The military pension helps compensate for their sacrifices. Soldiers and their families are more willing to put off other careers, and to accept frequent displacement, lower earnings and even the risk of being ordered back to active duty after beginning new careers, because of the promise of future compensation. The guaranteed pension is one of the biggest incentives keeping talented people in the military.

No one knows for sure how a shift to a 401(k) model would affect these families and their decisions to remain in military service. But we do know that there is a spike in retirements once soldiers complete the 20-year minimum to qualify for full pensions, and we can only assume that these people would retire far sooner without them. And it’s likely that many would not join up at all.

As policy makers continue their deliberations on military spending cuts — which are scheduled to begin again next month — they must keep the unique nature of military service in mind when they look to the costs and benefits of the retirement plan. And they should remember that no one imagined, back in the 1970s, that our all-volunteer force would last this long. Most believed that conscription would again be needed if the nation ever engaged in a significant conflict. The United States military has proved them wrong so far, but we should not underestimate the role the guaranteed pension has played in its resilience.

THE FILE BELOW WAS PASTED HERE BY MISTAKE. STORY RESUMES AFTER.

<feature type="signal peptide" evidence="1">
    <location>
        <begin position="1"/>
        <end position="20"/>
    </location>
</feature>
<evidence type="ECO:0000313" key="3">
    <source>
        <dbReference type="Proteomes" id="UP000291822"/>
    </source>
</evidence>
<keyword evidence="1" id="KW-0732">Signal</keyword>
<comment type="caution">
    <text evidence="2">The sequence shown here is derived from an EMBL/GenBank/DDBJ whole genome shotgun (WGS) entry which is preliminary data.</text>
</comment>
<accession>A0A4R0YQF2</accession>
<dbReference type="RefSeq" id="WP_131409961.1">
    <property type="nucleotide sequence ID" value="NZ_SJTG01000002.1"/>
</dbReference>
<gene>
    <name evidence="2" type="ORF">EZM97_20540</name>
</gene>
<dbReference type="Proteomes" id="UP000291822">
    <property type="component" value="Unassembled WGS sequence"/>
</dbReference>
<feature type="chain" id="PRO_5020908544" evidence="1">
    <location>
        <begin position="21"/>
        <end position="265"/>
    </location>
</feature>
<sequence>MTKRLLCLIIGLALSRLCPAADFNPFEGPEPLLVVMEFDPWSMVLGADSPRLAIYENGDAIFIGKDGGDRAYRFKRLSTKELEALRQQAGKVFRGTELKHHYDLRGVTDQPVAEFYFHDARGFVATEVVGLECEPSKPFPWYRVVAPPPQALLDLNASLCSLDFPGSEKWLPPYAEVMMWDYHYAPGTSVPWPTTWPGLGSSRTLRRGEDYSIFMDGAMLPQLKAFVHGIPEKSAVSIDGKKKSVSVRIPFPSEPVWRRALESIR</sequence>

Darrell Driver, Jin Pak and Kyle Jette are lieutenant colonels in the United States Army.

Security Plus Annuities – A Bad Idea

July 18, 2011

The Aspen Institute recommends establishing “Security Plus Annuities” to supplement Social Security benefits, an idea endorsed by Richard H. Thaler, a University of Chicago economics professor with ties to the financial services industry, in the New York Times (“Getting the Most Out of Social Security,” July 16, 2011).

The idea is that individuals would be able to top off their benefits by purchasing with 401(k) or other funds supplemental annuities from Social Security. 

If the Aspen Institute had stopped there, it would have been a good idea.  Social Security could sell annuities to the public at a much lower price than are the life insurance companies that dominate the commercial market.  Purchasers could be guaranteed the same pay-out rate as the rest of their benefits.

But the Aspen Institute didn’t stop there.  It recommended that “the federal government pre-select a private market annuity provider or providers (depending on the volume of purchases) to underwrite Security Plus Annuities on a group basis.”  The federal government would  provide “record-keeping, marketing, distribution and other administrative services, keeping Security Plus Annuities low-cost and a good value.”  Pay-out rates would vary according to interest rates in the economy as a whole.